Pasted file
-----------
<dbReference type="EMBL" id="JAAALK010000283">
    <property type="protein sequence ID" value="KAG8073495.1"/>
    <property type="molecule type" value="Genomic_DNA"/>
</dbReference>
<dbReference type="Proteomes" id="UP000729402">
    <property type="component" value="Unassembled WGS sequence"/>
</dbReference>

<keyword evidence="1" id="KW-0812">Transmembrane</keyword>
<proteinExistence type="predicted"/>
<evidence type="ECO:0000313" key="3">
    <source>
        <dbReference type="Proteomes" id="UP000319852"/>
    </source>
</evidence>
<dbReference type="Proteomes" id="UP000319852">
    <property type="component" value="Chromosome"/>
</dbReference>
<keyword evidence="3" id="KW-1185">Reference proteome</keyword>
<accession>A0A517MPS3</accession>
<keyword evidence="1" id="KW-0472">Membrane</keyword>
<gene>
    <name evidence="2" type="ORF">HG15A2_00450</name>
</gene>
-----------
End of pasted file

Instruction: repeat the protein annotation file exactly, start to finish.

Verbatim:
<dbReference type="EMBL" id="JAAALK010000283">
    <property type="protein sequence ID" value="KAG8073495.1"/>
    <property type="molecule type" value="Genomic_DNA"/>
</dbReference>
<dbReference type="Proteomes" id="UP000729402">
    <property type="component" value="Unassembled WGS sequence"/>
</dbReference>

<keyword evidence="1" id="KW-0812">Transmembrane</keyword>
<proteinExistence type="predicted"/>
<evidence type="ECO:0000313" key="3">
    <source>
        <dbReference type="Proteomes" id="UP000319852"/>
    </source>
</evidence>
<dbReference type="Proteomes" id="UP000319852">
    <property type="component" value="Chromosome"/>
</dbReference>
<keyword evidence="3" id="KW-1185">Reference proteome</keyword>
<accession>A0A517MPS3</accession>
<keyword evidence="1" id="KW-0472">Membrane</keyword>
<gene>
    <name evidence="2" type="ORF">HG15A2_00450</name>
</gene>